New Zealand and South Africa have been placed in Pool B together, while Australia is in Pool D with Wales. Argentina find themselves in Pool C with England and France.

Hosts Japan will face Ireland, Scotland, the Europe 1 qualifier and Play-off winner in the pool phase of Rugby World Cup 2019 as the official draw delivered the promise of some fascinating fixtures. And in what was a major boost for the event, the Prime Minister of Japan, Shinz┼Ź Abe, was guest of honour at the draw, which took place in the historic city of Kyoto on Wednesday.

Pool Draw Rugby World Cup 2019

Pool A: Ireland, Scotland, Japan, Europe 1, Play-off winner
Pool B: New Zealand, South Africa, Italy, Africa 1, Repechage winner
Pool C: England, France, Argentina, Americas 1, Oceania 2
Pool D: Australia, Wales, Georgia, Oceania 1, Americas 2

Demonstrating how important Rugby World Cup 2019 is to the government and people of Japan, Prime Minister Abe gave his full support to the tournament and led a stellar group of dignitaries who drew the teams into their pools for rugby’s showpiece event.
 
Speaking at the beautiful Kyoto State Guest House where the draw took place, Prime Minister Abe declared that his nation was ready to welcome the world: “Rugby World Cup 2019, the first time this great sporting event is to be held in Asia, will be the perfect chance for us to showcase the sport’s appeal to the rest of Asia, home to over half the world’s population.
 
“I promise that Japan will provide the very best for the players and that an enthusiasm befitting the name of the Rugby World Cup pervades the entire nation. Amid all the thrills and excitement expected, we intend to make the tournament one that will live on in the memories of people around the world. The Japanese people will be united in welcoming you all with our greatest spirit of hospitality.
 
“Among the host cities will be Kamaishi and Kumamoto, both hit in recent years by disastrous earthquakes. I have confidence that the children in these stricken areas will gain inspiration from the games that will contribute greatly to their emotional growth as well as to further reconstruction of these areas.”

Wallaby coach Miacheal Cheika discusses Pool D: Australia, Wales, Georgia, Oceania 1, Americas 2
   
Japan, who shocked the world by beating South Africa at England 2015, face a tough task on home soil, but head coach Jamie Joseph is confident of a best-ever performance in two years’ time.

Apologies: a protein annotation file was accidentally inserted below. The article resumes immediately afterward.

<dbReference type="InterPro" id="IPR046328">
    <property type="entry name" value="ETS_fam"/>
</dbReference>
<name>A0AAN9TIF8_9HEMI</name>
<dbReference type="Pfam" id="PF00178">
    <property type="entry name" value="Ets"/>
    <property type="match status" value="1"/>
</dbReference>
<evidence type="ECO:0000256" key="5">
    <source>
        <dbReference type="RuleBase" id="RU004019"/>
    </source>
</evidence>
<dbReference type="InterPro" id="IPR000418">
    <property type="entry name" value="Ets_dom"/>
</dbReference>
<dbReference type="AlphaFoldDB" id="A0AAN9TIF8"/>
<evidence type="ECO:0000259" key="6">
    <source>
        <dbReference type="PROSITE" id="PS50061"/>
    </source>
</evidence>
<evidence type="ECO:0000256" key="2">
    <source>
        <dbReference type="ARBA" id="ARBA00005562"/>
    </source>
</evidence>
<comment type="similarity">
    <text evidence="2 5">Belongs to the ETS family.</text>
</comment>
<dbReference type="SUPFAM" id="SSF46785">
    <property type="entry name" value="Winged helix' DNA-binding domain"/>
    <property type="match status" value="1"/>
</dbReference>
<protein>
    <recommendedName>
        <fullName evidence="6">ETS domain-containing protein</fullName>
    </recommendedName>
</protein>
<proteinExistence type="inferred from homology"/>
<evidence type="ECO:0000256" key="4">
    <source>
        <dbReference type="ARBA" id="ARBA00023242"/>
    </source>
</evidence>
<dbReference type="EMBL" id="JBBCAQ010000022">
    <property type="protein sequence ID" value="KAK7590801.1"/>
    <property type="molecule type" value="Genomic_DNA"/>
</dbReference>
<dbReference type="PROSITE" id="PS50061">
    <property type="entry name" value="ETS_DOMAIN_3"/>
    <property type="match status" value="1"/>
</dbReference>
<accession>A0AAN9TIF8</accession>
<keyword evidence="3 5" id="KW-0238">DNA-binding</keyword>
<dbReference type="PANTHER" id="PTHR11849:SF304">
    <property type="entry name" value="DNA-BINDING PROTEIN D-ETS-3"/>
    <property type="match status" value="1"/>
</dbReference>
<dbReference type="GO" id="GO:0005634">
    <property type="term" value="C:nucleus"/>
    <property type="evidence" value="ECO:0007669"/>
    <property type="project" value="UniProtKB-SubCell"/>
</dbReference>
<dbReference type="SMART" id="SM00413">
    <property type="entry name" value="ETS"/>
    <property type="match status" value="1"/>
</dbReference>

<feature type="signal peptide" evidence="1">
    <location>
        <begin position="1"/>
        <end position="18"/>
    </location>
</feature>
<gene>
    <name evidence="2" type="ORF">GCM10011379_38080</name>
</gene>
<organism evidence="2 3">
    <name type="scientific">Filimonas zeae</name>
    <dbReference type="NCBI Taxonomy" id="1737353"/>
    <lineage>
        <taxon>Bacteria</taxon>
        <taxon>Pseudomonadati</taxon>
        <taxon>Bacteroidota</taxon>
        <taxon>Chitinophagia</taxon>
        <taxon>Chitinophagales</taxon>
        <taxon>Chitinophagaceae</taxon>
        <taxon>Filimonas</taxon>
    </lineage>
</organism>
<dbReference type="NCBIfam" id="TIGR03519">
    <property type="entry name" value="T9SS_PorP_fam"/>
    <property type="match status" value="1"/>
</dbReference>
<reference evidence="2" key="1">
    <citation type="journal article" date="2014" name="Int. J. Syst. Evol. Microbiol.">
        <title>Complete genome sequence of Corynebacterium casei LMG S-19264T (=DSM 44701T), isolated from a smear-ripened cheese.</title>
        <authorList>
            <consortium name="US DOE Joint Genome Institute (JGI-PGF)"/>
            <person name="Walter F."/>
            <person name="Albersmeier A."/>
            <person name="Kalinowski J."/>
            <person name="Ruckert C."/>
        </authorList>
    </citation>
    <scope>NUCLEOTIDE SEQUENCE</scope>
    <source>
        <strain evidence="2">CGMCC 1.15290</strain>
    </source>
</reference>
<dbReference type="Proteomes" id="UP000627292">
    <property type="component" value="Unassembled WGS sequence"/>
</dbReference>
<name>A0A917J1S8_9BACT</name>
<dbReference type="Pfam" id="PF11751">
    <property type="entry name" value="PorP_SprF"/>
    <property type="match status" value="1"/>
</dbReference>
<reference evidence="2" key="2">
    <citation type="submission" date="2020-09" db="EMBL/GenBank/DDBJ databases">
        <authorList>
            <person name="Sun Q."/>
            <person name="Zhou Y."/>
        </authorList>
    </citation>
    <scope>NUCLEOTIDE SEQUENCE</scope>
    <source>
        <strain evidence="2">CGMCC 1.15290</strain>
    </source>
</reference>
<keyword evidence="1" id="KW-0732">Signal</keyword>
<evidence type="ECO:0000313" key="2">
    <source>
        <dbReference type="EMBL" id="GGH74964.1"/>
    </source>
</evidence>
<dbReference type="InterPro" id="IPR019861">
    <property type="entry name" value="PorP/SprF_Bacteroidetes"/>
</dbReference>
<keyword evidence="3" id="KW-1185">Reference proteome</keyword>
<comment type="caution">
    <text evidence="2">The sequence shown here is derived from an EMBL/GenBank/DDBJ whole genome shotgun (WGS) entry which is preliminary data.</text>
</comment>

Joseph said: “Any pool that we were going to get put in was going to be a big challenge. But now there’s some certainly around it, we can start our planning and we’re really looking forward to it. I think we’re fortunate in that we play Ireland in June so that’ll give the players a good understanding about that team because Japan haven’t beaten Ireland or Scotland to date so we know that the challenge is going to be big. There is still a long time to go, we are still a couple of years away, and I guess all teams are blooding some young players who are coming through so it’s going to be really exciting.”
 
Champions New Zealand will face South Africa for the first time in the pool stages in the eye-catching match of the draw, while Ireland and Scotland will come face-to-face on the RWC stage for the first time since 1991 in Pool A. Australia, winners in 1991 and 1999, and Wales have been drawn with an opponent they have never faced before in Georgia. RWC 2015 hosts England, France and Argentina find themselves in what many will consider the toughest pool.

In the quarter-finals, the Pool A winner will face the Pool B runner-up, the Pool B winner the Pool A runner-up, the Pool C winner the Pool D runner-up and the Pool D winner the Pool C runner-up. 

Rugby World Cup 2019 will be Japan’s biggest sporting event in more than a decade, and with 75 per cent of the population living within an hour of a match venue, there is an opportunity for everyone to experience and be a part of one of the most popular sporting events on the planet.

Optimising participant and fan-base growth in Japan is central to the organising committee and Japan Rugby Football Union’s tournament objectives. More than 60,000 fans have already signed up to join the Supporters’ Club, which launched in September 2016 and provides an advance opportunity to access ticketing information.

And with rugby participation growing at record pace in Asia, the Japan Rugby Football Union, Asia Rugby and World Rugby will launch its IMPACT Beyond programme in May, outlining a joint pledge to attract, inspire and retain one million new players across the world’s most populous region.